Back to Top Electromagnetic waves characteristics are similar to transverse waves. If the particles at a medium vibrate at right angles to the direction of the propagation of the energy then that wave is called as transverse wave. Such waves are produced on the surface of water, in musical instruments. If the stretched strings, the energy the energy travels outwards and the particle of the medium vibrates up and down.
Movie Gallery Electromagnetic Radiation Visible light is a complex phenomenon that is classically explained with a simple model based on propagating rays and wavefronts, a concept first proposed in the late s by Dutch physicist Christiaan Huygens. Electromagnetic radiation, the larger family of wave-like phenomena to which visible light belongs also known as radiant energyis the primary vehicle transporting energy through the vast reaches of the universe.
The mechanisms by which visible light is emitted or absorbed by substances, and how it predictably reacts under varying conditions as it travels through space and the atmosphere, form the basis of the existence of color in our universe.
The Nature of Electromagnetic Radiation - Coined by Sir James Clerk Maxwell, the term electromagnetic radiation is derived from the characteristic electric and magnetic properties common to all forms of this wave-like energy, as manifested by the generation of both electrical and magnetic oscillating fields as the waves propagate through space.
Visible light represents only a small portion of the entire spectrum of electromagnetic radiation, which extends from high-frequency cosmic and gamma rays through X-rays, ultraviolet light, infrared radiation, and microwaves, down to very low frequency long-wavelength radio waves.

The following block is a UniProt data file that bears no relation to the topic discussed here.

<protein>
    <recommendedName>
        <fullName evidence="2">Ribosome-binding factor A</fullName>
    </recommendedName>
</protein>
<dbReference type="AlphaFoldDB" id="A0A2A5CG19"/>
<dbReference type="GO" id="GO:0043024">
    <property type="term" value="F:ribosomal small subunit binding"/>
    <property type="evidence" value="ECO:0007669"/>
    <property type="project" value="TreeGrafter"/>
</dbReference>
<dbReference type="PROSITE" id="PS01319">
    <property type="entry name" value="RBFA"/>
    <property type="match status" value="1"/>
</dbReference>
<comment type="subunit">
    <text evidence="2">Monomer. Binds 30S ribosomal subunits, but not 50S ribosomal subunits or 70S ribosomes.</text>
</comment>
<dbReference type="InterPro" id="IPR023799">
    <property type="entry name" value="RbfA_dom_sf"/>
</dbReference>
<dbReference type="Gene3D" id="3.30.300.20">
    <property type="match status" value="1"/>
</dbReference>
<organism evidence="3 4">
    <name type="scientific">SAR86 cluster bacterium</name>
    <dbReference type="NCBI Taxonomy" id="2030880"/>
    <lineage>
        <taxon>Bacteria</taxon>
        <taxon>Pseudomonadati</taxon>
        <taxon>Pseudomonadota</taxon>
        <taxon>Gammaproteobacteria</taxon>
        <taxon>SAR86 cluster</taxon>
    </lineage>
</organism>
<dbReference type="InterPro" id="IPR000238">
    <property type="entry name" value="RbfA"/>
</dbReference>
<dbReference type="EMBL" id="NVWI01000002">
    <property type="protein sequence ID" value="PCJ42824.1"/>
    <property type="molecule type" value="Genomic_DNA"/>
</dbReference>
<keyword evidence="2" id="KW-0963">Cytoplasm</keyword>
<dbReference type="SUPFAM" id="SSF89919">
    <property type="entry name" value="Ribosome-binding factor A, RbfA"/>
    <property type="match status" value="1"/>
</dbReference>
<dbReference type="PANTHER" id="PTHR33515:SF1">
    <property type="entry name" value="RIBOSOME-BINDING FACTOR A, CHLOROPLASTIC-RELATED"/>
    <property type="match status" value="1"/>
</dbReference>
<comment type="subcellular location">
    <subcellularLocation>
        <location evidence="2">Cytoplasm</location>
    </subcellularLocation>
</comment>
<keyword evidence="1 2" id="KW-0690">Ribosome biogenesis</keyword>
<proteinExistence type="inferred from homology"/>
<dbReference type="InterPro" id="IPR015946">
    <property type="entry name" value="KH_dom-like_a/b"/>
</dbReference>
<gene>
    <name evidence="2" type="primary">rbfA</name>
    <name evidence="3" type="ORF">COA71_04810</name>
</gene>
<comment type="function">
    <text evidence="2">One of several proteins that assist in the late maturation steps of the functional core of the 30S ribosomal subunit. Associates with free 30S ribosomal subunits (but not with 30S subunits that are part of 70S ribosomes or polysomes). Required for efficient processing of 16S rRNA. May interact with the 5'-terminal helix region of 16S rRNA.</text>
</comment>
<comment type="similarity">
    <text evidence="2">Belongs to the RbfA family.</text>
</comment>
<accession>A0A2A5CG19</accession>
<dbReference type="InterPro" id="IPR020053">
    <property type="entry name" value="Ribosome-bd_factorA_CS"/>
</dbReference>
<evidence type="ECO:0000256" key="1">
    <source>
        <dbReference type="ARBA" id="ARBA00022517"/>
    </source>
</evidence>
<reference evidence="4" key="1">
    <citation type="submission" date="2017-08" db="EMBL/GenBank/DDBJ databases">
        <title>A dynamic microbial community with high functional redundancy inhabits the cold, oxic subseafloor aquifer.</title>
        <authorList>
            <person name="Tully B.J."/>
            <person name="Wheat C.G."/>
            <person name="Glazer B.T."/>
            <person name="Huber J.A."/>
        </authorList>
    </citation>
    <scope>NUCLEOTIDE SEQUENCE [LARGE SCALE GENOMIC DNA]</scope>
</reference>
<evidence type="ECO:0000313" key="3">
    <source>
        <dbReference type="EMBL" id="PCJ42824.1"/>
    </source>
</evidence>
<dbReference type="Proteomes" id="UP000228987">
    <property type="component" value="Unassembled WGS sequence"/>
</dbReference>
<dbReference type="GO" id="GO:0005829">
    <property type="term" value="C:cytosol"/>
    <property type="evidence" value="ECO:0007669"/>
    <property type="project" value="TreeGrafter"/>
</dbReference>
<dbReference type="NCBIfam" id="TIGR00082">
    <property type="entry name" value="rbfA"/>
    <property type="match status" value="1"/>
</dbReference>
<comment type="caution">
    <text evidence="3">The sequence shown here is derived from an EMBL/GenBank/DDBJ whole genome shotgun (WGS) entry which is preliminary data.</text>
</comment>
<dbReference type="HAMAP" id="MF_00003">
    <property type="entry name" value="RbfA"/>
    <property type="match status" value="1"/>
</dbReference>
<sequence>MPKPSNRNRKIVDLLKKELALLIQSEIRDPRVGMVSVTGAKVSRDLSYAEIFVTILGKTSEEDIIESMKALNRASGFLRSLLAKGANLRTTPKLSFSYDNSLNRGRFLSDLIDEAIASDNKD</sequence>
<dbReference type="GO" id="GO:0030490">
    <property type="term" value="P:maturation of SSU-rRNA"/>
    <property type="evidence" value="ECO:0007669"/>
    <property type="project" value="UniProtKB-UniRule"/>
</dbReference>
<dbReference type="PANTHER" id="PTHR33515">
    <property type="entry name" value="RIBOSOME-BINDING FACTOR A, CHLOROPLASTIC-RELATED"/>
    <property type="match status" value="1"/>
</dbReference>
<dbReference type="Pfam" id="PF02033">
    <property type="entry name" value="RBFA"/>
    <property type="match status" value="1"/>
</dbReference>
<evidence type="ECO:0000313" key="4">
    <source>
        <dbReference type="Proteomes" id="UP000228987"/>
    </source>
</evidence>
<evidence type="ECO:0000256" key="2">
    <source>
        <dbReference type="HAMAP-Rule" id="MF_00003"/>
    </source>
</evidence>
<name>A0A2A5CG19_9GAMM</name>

James Clerk Maxwell - James Clerk Maxwell was one of the greatest scientists of the nineteenth century. He is best known for the formulation of the theory of electromagnetism and in making the connection between light and electromagnetic waves.
He also made significant contributions in the areas of physics, mathematics, astronomy and engineering. He considered by many as the father of modern physics. William Herschel - Friedrich William Herschel was an eighteenth century German astronomer who is credited with the discovery of the planet Uranus.
In addition, Herschel measured the heights of about one hundred mountains on the moon, carefully recorded the data, and prepared papers that were presented to the Royal Society of London.
In the late s, he began to build and sell telescopes.
|Radio wave - Wikipedia||Introduction to electromagnetic waves Electromagnetic radiation is one of the many ways that energy travels through space.|
|Propagation of light||Electrons in atoms The quantum theory was used to show how the wavelike behavior of electrons leads to quantized energy states when the electrons are bound or trapped.|
|Introduction to electromagnetic waves||In the s and before, experiments seemed to indicate that light was composed of particles.|
Herschel continued making observations and cataloging his discoveries until his death in at age Christiaan Huygens - Christiaan Huygens was a brilliant Dutch mathematician, physicist, and astronomer who lived during the seventeenth century, a period sometimes referred to as the Scientific Revolution.
Huygens, a particularly gifted scientist, is best known for his work on the theories of centrifugal force, the wave theory of light, and the pendulum clock. His theories neatly explained the laws of refraction, diffraction, interference, and reflection, and Huygens went on to make major advances in the theories concerning the phenomena of double refraction birefringence and polarization of light.